The NHS at 70: My 50 years as a GP

Dr Elspeth Russell began practising as a GP in the early 1960s. She retired in 2012 at the age of 80 after more than 50 years in general practice. In 2013 she wrote the following article for GP magazine, reflecting on her career and how general practice had changed.

Dr Russell in 1957 (left), the year she qualified as a doctor, and in 2013 when she wrote this piece
Dr Russell in 1957 (left), the year she qualified as a doctor, and in 2013 when she wrote this piece

In 2012 I finally hung up my stethoscope, two weeks after my 80th birthday and after more than 50 years in general practice.

Several people (including Jenni Murray on Radio 4's Woman's Hour) have asked me what I consider the greatest changes in general practice since I started in the early 1960s.

My first year in practice was in Aberdeen. There was no appointment system. The patients queued, sitting on wooden benches in the waiting room, shuffling along until their turn came.

The practice was on call 24/7 and I did my share of night visits. Some of the older, more experienced doctors carried out tonsillectomies on the kitchen table, with a colleague anaesthetising.

Babies were mostly delivered at home or in a midwife-led maternity unit with the GP in attendance.

I had five children in my first nine years in general practice, taking only eight weeks off with each one. This seemed quite generous at the time.

However, I was not superwoman, and after my first year and just before baby number two arrived, I reduced to part-time work.

Home visits

When we moved from Scotland to England, I spent the next 15 years in quite a deprived area of Manchester, where many of the patients had neither telephones nor cars.

We did a lot of home visits for patients who were unable to get themselves, or their children, to the surgery.

In those days, before mobile phones, if I had to get a patient into hospital, I would go to the nearest public phone box and, provided it was not vandalised, call the local hospital - often hanging on (while putting more coins in the slot) until I had arranged my patient's admission. Then it was a matter of telephoning for an ambulance, from the same phone box.

When I eventually moved to a suburban practice in South Manchester, nearly everyone had a telephone and a car. It was bliss.

There, our house calls were mostly to care homes, nursing homes and elderly housebound patients.

Towards the end of my career, the latter were often younger than me, the difference being that I was fit and they were not.

Patients are much more health conscious nowadays. They are more aware of the dangers of smoking and as a result, smoking-related diseases have dramatically decreased.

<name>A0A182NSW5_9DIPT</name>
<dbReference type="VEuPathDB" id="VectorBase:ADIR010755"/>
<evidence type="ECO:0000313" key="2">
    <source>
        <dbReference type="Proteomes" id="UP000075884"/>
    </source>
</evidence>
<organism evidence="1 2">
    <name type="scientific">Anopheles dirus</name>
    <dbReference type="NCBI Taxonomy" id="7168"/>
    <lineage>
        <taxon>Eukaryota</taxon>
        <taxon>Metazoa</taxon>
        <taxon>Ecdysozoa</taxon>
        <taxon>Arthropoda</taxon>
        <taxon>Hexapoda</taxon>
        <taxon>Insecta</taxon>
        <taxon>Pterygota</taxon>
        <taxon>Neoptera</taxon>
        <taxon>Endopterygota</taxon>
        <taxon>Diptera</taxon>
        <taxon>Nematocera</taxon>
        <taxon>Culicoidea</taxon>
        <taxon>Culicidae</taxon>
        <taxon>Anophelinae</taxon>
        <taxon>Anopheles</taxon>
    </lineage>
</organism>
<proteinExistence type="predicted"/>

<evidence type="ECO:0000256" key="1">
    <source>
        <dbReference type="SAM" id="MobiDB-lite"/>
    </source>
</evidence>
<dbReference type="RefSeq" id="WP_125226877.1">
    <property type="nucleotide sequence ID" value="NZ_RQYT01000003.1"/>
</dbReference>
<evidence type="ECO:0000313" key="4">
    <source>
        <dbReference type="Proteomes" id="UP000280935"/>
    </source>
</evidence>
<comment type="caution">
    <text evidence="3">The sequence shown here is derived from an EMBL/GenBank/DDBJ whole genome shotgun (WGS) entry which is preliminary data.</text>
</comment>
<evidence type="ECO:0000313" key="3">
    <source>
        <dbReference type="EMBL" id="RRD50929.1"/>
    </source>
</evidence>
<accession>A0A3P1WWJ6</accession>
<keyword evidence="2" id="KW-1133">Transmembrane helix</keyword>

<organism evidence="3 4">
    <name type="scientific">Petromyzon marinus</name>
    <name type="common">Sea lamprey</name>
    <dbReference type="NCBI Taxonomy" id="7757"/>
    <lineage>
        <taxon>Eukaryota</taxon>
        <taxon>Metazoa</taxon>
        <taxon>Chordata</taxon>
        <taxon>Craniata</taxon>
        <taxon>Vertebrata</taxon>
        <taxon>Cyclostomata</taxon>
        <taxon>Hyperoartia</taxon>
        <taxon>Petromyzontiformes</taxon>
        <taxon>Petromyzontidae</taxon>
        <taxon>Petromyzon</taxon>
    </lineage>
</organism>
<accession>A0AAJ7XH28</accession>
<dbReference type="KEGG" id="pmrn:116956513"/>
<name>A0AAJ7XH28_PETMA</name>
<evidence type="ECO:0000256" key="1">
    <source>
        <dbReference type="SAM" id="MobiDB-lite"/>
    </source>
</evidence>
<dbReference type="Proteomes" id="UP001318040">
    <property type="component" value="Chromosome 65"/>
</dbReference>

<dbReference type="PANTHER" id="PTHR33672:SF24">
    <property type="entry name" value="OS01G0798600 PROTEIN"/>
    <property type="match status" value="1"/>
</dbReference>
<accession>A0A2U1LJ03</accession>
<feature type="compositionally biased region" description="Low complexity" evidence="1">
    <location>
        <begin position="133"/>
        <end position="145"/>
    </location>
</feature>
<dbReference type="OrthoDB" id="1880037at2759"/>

Forty years ago, one would see inoperable breast cancer, a mass fungating through the skin and with clinical signs of secondary spread. The patients must have known it was cancer, but they assumed it was a death sentence, so they presented late. Nowadays, they present very early, when the disease is treatable.

Screening programmes

In my time as a GP, I have also witnessed the introduction of cervical screening in the 1960s and breast screening in the 1980s, which must have saved many lives.

When I went into general practice, poliomyelitis vaccine had just been introduced, which has now virtually eliminated this dreadful disease. As a new GP, I saw children with disabilities acquired as a result of polio, some wearing leg braces.

Childhood infectious diseases were also more common and caused much misery, particularly measles and its associated persistent cough. I remember being up most nights when my two older children had it. When the measles vaccine was introduced in the late 1960s, it was a relief to know my younger children were protected from it.

Another condition GPs used to see fairly frequently was rheumatic heart disease.

Drugs and training

The introduction of more effective drugs has made some previously common surgical operations almost obsolete. For example, chronic peptic ulcers were mostly treated with gastric surgery, involving long stays in hospital. With the advent of PPIs and H2 antagonists, this can mostly be managed in general practice.

Postgraduate training has improved - from being non-existent to five years' training. In the old days, any qualified doctor could set up in general practice without GP experience ('putting their plate up' as it was known). This is unthinkable now.

But the greatest advance in the past 15 years has been the computer. This has simplified practice and made it much more efficient. No longer does one have to shuffle through handwritten notes in Lloyd George folders to find details of past operations, letters and pathology reports.

Throughout my 50 years, I have always found general practice interesting, varied and challenging. The service delivered to patients during my career has changed - in fact improved - out of all recognition.

  • Dr Russell is a retired GP from Cheshire

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